Joc O'Rourke -- President and Chief Executive Officer

Thank you, gentlemen. As expected, a good portion of the tons we expect to recognize in the fourth quarter has already been sold and priced. We don't expect our price realization increase to be below the $50.00 per ton in any scenario. We have assessed the impact on a potential announcement and CVD in November, and our expectation is the impacts will only be a minor change to late December shipments if that goes against us.

Laura Gagnon -- Vice President, Investor Relations

PJ Juvekar from Citi and Adam Samuelson of Goldman Sachs both asked about the ARO reserve increase. Can you elaborate on the drivers for the ARO increase, and the remediation liability? What is the timing of the increased cash outlays?

Joc O'Rourke -- President and Chief Executive Officer

Thank you, gentlemen. I'm going to hand this one straight over to Clint, to answer. I think he has the details of our ARO that we just booked.

Clint Freeland -- Senior Vice President and Chief Financial Officer

Thanks, Joc. As many of you may recall, the third quarter of each year is typically when we update and refresh the estimates of future work-related ARO activity. And I would say that quite a bit of the amount that we booked this quarter is related to Plant City as we've learned more about that site over the last year. Our ARO spend is typically spread out over an extended period of time, 40 years to 50 years during the large facilities that jump back so on and so forth.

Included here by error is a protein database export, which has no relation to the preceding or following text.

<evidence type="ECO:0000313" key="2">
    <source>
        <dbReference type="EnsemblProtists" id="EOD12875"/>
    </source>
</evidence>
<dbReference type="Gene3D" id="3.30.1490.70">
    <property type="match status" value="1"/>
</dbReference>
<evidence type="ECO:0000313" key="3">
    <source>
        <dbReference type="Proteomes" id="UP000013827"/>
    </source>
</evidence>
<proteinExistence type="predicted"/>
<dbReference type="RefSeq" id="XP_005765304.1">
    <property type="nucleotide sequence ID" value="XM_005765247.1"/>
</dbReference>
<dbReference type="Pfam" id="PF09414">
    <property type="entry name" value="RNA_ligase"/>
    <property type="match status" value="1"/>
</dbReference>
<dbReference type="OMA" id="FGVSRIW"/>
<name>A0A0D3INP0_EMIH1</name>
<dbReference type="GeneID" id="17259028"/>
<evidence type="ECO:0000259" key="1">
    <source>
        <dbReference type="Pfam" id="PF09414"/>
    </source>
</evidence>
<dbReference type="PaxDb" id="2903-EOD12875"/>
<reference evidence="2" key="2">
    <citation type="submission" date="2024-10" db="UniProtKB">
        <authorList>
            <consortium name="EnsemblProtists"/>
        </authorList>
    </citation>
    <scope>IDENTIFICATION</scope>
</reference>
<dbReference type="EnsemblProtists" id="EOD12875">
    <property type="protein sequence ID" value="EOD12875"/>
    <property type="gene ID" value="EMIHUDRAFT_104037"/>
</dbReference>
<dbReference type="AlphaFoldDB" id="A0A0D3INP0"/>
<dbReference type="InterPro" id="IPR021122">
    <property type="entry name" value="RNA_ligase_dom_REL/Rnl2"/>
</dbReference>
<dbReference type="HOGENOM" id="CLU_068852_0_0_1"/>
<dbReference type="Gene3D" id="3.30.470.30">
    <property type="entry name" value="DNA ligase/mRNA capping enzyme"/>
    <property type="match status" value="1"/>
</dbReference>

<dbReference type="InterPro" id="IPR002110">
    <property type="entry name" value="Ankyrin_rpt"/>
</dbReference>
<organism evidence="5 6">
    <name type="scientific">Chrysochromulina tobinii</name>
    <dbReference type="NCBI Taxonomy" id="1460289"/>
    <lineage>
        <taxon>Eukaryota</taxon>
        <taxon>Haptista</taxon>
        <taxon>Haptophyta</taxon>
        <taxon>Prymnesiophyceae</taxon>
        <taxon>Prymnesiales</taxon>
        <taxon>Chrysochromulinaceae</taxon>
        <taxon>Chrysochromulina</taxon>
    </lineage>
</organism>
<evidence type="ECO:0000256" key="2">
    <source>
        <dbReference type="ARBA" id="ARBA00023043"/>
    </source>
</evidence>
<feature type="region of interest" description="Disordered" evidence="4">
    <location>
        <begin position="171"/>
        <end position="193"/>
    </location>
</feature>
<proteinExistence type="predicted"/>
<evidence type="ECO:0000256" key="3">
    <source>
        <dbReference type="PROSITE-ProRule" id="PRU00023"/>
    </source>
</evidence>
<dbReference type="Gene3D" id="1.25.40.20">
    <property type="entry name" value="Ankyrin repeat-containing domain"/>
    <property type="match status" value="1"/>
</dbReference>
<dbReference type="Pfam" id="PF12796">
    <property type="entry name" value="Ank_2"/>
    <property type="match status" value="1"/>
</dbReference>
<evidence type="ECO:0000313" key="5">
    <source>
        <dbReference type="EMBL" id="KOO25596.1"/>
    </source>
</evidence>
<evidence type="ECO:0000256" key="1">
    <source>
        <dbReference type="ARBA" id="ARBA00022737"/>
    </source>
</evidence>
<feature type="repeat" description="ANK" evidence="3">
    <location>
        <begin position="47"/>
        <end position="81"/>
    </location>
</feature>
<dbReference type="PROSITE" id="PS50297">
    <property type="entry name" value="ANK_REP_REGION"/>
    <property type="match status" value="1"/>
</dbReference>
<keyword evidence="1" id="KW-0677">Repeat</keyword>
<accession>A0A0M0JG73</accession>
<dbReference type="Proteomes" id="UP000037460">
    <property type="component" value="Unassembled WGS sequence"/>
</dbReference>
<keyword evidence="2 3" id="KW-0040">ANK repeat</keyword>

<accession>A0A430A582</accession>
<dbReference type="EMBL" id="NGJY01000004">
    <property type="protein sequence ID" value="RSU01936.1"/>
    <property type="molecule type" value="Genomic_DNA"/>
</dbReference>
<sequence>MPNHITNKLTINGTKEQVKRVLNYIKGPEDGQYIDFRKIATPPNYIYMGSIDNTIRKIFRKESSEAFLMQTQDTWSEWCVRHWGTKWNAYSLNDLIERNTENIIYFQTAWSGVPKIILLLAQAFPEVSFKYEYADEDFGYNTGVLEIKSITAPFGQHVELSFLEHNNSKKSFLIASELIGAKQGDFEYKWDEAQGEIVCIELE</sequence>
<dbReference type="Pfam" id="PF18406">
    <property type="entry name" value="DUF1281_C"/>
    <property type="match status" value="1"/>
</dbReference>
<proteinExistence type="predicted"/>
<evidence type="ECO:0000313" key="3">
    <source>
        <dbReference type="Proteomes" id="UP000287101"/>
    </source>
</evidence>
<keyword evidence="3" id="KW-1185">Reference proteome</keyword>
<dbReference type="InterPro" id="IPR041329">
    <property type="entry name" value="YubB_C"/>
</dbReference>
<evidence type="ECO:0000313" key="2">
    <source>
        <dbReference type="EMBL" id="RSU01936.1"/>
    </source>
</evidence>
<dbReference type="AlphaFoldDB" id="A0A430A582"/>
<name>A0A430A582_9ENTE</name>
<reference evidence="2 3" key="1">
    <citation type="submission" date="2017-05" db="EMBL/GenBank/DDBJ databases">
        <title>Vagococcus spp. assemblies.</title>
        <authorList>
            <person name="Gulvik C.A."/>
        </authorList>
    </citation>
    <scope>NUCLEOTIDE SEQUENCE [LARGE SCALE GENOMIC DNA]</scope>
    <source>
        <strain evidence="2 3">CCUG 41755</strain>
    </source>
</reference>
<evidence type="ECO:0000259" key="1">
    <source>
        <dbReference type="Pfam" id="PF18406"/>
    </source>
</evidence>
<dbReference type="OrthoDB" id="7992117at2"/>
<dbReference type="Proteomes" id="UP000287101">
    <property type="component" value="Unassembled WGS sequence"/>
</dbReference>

So a very extended type of spend profile, but also recall that against our existing ARO, we also have about a $700 million escrow account that will offset at least a portion of that spend in future years. And related to the environmental reserve that we booked this quarter that's really related to some subsurface work that we need to do at some of our facilities around some of our gypstacks, And I would say specific to that, that spend is probably going to be made over the next two to four years.

Laura Gagnon -- Vice President, Investor Relations

Adam Samuelson from Goldman Sachs and Seth Goldstein from Morningstar are both asking about fourth-quarter fossil volumes. Is it reasonable to expect a notable tick in volumes? As we move into 2021, should we expect higher year-over-year volumes, or will you keep production lower to support higher prices?

Joc O'Rourke -- President and Chief Executive Officer

Thank you, gentlemen. As we look at the fourth quarter, we see great demand in all our markets right now. And so with that, we do expect to have relatively good sales through the quarter, and then low inventories as we enter next year. As we look to 2021, we do expect to see a good demand scenario and we would expect to see good utilization of our assets particularly if you remember the first quarter to 2020 we had barter down for almost three months.